I offer outdoor counselling in natural spaces as well as in a purpose-built garden counselling room and online. Counselling that takes place in a room is widely understood and even portrayed in TV shows. Since the pandemic, many people are also aware counselling can take place online. However, there is less awareness that counselling can also take place outside. Therefore, in this blog I will explain what outdoor counselling is and why I choose to offer it.
What is outdoor counselling?
Outdoor counselling is exactly what the name suggests – counselling that takes place outdoors in natural spaces such as parks and woodlands. This may involve walking or sitting together for the whole session or a combination of the two. You do not need to be extremely physically fit to have counselling in this way. If walking, I will always go at your pace (if I can keep up!). What happens in a session may be the same as an indoor session, just in a different environment. There are also possibilities to bring nature more actively into the session, for example by using natural objects.
Reasons I offer outdoor counselling
1. Outdoor counselling can be less intimidating
Going to see a counsellor in an office can feel very intimidating. Working outside can remove some of the things which provoke anxiety. For example, walking or sitting side by side reduces the pressure to maintain eye contact. Silences can feel less awkward as there are always sounds around such as birdsong or leaves rustling in the wind. This doesn’t mean counselling should never take place in a room and this format absolutely works for some people. However, one of the reasons I offer outdoor counselling is to make counselling more accessible for those who may not feel able to attend counselling in a more traditional format.
2. Nature provides many metaphors
Metaphors are incredibly useful in counselling in helping to understand what is going on for someone else. It can be really difficult to put into words what we are experiencing or feeling, which is when a metaphor may help. Being outside and just looking around there are so many metaphors in nature that can help when we are struggling to find the words. As the seasons and weather change, this can also be useful in considering changes in our mood.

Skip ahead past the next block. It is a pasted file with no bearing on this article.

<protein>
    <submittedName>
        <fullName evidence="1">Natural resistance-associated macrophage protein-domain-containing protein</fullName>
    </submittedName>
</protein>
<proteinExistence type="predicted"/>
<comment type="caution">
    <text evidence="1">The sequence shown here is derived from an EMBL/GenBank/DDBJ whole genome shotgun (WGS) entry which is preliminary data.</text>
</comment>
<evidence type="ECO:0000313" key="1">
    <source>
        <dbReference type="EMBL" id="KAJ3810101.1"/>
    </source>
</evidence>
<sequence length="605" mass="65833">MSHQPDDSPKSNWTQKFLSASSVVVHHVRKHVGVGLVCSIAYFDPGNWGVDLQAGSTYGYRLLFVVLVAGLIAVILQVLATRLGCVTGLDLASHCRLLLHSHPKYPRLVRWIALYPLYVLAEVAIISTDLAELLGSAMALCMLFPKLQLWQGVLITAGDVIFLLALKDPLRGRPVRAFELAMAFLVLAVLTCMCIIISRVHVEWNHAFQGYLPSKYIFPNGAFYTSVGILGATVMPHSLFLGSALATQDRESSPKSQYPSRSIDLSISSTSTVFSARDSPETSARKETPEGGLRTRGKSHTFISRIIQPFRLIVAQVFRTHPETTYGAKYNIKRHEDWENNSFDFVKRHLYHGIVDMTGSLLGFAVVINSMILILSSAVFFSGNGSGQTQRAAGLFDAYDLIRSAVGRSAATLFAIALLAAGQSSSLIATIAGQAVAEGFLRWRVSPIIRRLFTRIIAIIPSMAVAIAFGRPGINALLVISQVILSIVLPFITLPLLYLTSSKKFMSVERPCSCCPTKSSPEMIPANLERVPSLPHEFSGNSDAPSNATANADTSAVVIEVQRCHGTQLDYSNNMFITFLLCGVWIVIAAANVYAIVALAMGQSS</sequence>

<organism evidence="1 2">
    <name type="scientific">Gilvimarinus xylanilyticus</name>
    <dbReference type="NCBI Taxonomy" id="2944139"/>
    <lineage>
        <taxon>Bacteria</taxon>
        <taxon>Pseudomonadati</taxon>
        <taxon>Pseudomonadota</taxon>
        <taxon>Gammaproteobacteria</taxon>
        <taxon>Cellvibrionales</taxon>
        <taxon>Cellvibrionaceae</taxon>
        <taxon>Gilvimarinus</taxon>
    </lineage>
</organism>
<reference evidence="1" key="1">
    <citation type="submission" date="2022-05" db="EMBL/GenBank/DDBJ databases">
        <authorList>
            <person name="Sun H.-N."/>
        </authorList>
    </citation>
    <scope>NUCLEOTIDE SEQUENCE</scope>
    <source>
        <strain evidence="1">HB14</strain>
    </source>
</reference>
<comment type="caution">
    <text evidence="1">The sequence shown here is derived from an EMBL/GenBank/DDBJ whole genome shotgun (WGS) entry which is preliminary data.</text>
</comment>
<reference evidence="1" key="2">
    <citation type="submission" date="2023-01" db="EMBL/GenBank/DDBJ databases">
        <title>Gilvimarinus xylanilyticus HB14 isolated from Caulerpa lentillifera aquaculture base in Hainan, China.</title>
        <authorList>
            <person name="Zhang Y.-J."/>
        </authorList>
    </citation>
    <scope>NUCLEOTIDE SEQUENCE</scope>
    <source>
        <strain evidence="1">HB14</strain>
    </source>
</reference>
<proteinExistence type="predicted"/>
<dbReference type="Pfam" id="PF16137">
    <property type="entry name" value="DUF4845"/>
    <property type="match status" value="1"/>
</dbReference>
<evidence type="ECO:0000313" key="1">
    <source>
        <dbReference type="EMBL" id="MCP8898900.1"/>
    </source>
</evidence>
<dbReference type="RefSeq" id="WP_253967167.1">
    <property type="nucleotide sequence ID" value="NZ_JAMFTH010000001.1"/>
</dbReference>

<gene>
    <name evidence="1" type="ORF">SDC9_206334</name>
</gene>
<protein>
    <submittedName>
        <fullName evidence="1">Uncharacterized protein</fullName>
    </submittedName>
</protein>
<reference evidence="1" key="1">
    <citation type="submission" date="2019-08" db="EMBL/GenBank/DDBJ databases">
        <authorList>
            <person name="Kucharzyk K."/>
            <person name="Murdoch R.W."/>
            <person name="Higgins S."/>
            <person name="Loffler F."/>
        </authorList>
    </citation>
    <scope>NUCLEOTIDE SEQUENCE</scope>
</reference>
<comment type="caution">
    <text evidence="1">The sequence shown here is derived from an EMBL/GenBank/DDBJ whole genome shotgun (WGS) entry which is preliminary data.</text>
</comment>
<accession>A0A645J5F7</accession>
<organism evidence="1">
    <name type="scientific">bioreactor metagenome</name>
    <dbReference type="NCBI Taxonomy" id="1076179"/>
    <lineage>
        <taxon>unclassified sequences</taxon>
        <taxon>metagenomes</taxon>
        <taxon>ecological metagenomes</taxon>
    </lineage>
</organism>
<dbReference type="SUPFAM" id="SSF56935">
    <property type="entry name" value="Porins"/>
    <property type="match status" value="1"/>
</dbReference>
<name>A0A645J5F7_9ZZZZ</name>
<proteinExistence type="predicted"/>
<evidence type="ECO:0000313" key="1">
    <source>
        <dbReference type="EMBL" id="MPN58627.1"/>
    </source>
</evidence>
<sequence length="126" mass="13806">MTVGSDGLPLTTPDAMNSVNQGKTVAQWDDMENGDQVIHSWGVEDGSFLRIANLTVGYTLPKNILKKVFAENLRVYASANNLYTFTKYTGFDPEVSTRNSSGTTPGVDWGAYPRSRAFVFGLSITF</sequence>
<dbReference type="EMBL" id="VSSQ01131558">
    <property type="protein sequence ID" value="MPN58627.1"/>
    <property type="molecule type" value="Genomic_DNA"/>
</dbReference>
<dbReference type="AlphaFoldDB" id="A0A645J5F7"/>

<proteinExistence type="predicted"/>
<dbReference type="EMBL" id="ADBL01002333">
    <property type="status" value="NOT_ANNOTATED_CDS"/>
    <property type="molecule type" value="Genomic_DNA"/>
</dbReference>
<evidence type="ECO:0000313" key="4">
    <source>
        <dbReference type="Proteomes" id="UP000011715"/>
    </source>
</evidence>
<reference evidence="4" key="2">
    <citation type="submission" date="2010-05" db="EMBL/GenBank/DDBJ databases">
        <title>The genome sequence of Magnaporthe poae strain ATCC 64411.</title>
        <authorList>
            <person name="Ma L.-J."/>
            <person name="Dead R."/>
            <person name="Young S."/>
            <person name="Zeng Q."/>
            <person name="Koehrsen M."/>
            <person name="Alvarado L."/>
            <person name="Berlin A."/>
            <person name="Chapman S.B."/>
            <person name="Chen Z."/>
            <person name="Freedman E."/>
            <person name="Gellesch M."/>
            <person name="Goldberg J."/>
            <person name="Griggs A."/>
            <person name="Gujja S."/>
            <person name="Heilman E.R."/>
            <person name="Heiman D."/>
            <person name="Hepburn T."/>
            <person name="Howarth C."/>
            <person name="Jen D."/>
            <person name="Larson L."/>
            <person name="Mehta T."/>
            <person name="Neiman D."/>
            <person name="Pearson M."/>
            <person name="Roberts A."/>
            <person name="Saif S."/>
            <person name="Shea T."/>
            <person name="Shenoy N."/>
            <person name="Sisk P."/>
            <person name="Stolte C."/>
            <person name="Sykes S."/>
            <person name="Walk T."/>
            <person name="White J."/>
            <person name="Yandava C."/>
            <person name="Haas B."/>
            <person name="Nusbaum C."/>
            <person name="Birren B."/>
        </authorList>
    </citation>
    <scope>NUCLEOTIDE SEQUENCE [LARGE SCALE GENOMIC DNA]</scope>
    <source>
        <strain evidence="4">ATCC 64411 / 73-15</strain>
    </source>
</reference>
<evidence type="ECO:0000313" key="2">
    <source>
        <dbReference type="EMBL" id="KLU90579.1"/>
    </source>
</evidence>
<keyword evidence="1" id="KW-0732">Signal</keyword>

3. Movement can help us connect to our bodies
Many clients come to counselling because they are feeling stuck in some aspect of their life. By physically walking in a session, this can help to shift feelings of being stuck. Often we can also hold emotions in our bodies. Talking through things cognitively is not always enough to process those emotions. Being in movement in a session can help to be more connected to what is going on in your body.
4. Spending time in nature benefits mental and physical health
There have been many studies that show spending time in nature benefits both physical and mental health. Mind lists some of the benefits here. As a counsellor, I want to help people to understand themselves and improve their mental and physical health. Therefore, offering counselling in a natural environment can benefit my clients’ health just by being there. Self-care is also a really important aspect of my work as a counsellor. Working outside benefits my own physical and mental health, which helps me to give the most to all my clients.
5. Being side by side promotes equality
There can be a power imbalance in counselling sessions. Clients may see the counsellor as an expert who will tell them what to do. In reality, counsellors are human too and whilst we can offer different perspectives and suggestions, ultimately only you can decide what is best for you. Walking or sitting side by side can help reduce that power balance. You can see that your counsellor is human and may (literally) trip or get stuck in the mud along the way too.
Outdoor counselling can be less intimidating and allow us to draw on nature’s tools, benefitting our mental and physical health. You can read my frequently asked questions about outdoor counselling here. As well as outdoor counselling in natural spaces, I also offer in-person sessions at my nature-inspired counselling room; or online sessions which you can access from home. If you are interested in finding out more about how counselling can help you, in whatever format, please get in touch:
Photo by Louise Gungaram